My next overlay is of a second child. I positioned it on top of the first in the best artistic way my eyes could see. I erased parts of that overlay to let the previous and subsequent overlays show through. Before turning it into an overlay, I added light and shadow enhancements, gave it clarity, sharpness and a fade.
The third overlay of this piece is an image of a crowd of people. I want this overlay to show through only parts of the final piece so I choose a hardlight blend. I didn’t need to erase what would I did not what to show through the final piece as the following overlays will cover and hide those parts. I wanted the crowd to show on the first child’s face.
My fourth overlay was of the building of the Hindenburg in 1937. Before the fiery crash, when its maker was still a proud inventor and traveler of the world, the Hindenburg was a sign of the times. Flight was the future and the more people who could experience it, the better. Things changed not long after this photo was taken, an adventure crashed to the ground in a ball of red-hot questions that would never be forgotten and forever asked. I include this image in lots of my artwork, I am enamored by the hope of it all.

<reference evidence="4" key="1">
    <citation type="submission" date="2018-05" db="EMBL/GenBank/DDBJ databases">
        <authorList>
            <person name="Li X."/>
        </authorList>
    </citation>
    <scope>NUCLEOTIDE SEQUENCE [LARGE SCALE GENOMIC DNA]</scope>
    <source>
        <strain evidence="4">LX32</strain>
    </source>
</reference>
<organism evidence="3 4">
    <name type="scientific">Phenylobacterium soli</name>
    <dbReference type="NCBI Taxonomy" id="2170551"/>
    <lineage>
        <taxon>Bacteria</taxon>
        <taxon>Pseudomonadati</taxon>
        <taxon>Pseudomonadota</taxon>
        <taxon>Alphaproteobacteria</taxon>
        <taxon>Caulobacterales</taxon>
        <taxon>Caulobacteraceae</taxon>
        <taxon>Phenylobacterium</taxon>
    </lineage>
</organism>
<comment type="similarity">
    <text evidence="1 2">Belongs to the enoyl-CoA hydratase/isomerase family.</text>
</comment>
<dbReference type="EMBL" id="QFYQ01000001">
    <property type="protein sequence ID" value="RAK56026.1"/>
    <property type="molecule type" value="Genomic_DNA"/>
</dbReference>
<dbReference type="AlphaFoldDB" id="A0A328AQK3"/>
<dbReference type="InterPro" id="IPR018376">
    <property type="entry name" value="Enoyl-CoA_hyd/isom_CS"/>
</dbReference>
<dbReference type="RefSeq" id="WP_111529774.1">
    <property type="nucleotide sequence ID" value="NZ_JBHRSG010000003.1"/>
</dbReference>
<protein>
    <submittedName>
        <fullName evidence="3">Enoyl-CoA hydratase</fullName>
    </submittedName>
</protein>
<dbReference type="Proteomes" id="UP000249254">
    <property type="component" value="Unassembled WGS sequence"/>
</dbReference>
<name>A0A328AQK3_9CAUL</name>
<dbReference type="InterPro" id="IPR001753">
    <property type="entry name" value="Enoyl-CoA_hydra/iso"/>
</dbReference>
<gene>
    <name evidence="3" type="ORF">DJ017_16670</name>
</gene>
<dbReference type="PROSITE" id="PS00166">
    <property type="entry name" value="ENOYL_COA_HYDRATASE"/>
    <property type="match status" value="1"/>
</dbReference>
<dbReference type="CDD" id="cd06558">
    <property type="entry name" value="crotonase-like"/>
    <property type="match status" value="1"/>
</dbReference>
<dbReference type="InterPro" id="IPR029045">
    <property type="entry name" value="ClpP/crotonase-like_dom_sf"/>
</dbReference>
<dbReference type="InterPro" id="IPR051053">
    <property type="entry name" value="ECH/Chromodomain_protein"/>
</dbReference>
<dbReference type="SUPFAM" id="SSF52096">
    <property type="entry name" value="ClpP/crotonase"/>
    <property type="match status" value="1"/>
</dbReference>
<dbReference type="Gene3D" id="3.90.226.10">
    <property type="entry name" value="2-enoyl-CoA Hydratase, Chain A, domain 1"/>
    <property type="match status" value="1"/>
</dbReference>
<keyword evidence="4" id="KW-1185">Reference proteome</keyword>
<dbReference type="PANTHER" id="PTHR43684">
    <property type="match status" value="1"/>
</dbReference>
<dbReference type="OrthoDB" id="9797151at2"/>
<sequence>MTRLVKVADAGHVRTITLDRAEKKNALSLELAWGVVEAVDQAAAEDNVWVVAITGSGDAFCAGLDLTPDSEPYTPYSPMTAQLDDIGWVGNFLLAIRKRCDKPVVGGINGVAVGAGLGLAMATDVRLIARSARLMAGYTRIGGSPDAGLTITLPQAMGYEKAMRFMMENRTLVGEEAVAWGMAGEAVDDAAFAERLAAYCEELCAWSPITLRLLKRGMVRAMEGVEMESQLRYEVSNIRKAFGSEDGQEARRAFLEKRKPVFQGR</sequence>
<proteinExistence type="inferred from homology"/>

After adding all of my overlays, I move on to edits, adjustments and enhancements. I move the overlays around to get them just right. I add depth with shadow and light and I enhance those effects with some orion brightness. I gave the Hindenburg overlay an extra move to position it perfectly, I want the idea of hope and future endeavors to be obvious. I left the Hindenburg’s maker in the image too. It gives just a bit more depth to the subject.
I was very happy with the outcome and only needed to add final edits to the overall for added color and texture. I choose the new PicMonkey theme of zombies for my additional edits. Crackle and ooze texture worked well, especially set with a multiply effect. I then added the hardlight effect for depth and movement.
I finalized the piece with a blue hue for the texture. The blue is much more appealing than the dull oranges the crackle and ooze created. The blue shines and helps to tell the story I had in mind. The idea that we can all start over at the point of hope again and again.
Well, I hope you did learn something with the How To Make Digital Art post.. All artwork by Mary Clanahan. To see more of my digital art visit the galleries. To learn more about how to properly prepare your images for digital art, visit Learn How To Create Digital Art.